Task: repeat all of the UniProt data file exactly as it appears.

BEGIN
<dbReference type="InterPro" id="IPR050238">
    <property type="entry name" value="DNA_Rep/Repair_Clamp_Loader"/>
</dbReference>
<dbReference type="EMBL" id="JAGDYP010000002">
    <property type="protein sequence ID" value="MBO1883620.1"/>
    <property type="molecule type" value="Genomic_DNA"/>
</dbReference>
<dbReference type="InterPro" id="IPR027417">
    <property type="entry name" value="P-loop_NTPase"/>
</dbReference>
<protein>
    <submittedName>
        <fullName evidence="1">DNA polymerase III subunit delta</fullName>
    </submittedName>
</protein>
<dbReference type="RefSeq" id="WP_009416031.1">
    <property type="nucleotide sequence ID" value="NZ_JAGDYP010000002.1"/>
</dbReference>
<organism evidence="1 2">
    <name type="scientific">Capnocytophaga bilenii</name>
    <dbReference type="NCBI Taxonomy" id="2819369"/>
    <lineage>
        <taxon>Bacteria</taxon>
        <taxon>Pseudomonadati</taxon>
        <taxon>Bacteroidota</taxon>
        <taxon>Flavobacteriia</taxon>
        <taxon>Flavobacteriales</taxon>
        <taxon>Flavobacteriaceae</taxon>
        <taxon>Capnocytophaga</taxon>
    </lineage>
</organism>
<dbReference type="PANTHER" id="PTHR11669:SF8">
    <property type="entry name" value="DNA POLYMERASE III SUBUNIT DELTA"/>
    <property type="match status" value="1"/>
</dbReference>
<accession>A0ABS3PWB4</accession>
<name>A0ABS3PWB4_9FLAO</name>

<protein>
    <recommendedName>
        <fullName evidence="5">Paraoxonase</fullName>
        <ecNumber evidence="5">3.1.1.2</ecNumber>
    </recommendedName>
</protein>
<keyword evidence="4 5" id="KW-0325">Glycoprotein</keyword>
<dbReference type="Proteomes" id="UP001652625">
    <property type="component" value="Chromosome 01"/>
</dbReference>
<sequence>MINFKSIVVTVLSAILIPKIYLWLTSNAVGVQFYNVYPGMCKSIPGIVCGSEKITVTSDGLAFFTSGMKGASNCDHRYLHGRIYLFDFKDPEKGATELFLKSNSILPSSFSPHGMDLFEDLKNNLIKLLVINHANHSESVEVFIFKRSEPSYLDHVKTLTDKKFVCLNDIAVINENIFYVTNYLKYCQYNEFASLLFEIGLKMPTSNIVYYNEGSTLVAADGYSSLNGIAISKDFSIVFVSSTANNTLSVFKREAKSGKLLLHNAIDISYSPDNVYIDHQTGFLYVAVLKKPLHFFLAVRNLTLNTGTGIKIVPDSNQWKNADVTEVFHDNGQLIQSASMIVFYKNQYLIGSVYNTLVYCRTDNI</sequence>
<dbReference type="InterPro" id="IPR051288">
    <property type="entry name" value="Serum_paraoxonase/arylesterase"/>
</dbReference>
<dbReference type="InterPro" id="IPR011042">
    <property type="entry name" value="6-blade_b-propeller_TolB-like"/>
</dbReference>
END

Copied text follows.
<dbReference type="InterPro" id="IPR050238">
    <property type="entry name" value="DNA_Rep/Repair_Clamp_Loader"/>
</dbReference>
<dbReference type="EMBL" id="JAGDYP010000002">
    <property type="protein sequence ID" value="MBO1883620.1"/>
    <property type="molecule type" value="Genomic_DNA"/>
</dbReference>
<dbReference type="InterPro" id="IPR027417">
    <property type="entry name" value="P-loop_NTPase"/>
</dbReference>
<protein>
    <submittedName>
        <fullName evidence="1">DNA polymerase III subunit delta</fullName>
    </submittedName>
</protein>
<dbReference type="RefSeq" id="WP_009416031.1">
    <property type="nucleotide sequence ID" value="NZ_JAGDYP010000002.1"/>
</dbReference>
<organism evidence="1 2">
    <name type="scientific">Capnocytophaga bilenii</name>
    <dbReference type="NCBI Taxonomy" id="2819369"/>
    <lineage>
        <taxon>Bacteria</taxon>
        <taxon>Pseudomonadati</taxon>
        <taxon>Bacteroidota</taxon>
        <taxon>Flavobacteriia</taxon>
        <taxon>Flavobacteriales</taxon>
        <taxon>Flavobacteriaceae</taxon>
        <taxon>Capnocytophaga</taxon>
    </lineage>
</organism>
<dbReference type="PANTHER" id="PTHR11669:SF8">
    <property type="entry name" value="DNA POLYMERASE III SUBUNIT DELTA"/>
    <property type="match status" value="1"/>
</dbReference>
<accession>A0ABS3PWB4</accession>
<name>A0ABS3PWB4_9FLAO</name>

<protein>
    <recommendedName>
        <fullName evidence="5">Paraoxonase</fullName>
        <ecNumber evidence="5">3.1.1.2</ecNumber>
    </recommendedName>
</protein>
<keyword evidence="4 5" id="KW-0325">Glycoprotein</keyword>
<dbReference type="Proteomes" id="UP001652625">
    <property type="component" value="Chromosome 01"/>
</dbReference>
<sequence>MINFKSIVVTVLSAILIPKIYLWLTSNAVGVQFYNVYPGMCKSIPGIVCGSEKITVTSDGLAFFTSGMKGASNCDHRYLHGRIYLFDFKDPEKGATELFLKSNSILPSSFSPHGMDLFEDLKNNLIKLLVINHANHSESVEVFIFKRSEPSYLDHVKTLTDKKFVCLNDIAVINENIFYVTNYLKYCQYNEFASLLFEIGLKMPTSNIVYYNEGSTLVAADGYSSLNGIAISKDFSIVFVSSTANNTLSVFKREAKSGKLLLHNAIDISYSPDNVYIDHQTGFLYVAVLKKPLHFFLAVRNLTLNTGTGIKIVPDSNQWKNADVTEVFHDNGQLIQSASMIVFYKNQYLIGSVYNTLVYCRTDNI</sequence>
<dbReference type="InterPro" id="IPR051288">
    <property type="entry name" value="Serum_paraoxonase/arylesterase"/>
</dbReference>
<dbReference type="InterPro" id="IPR011042">
    <property type="entry name" value="6-blade_b-propeller_TolB-like"/>
</dbReference>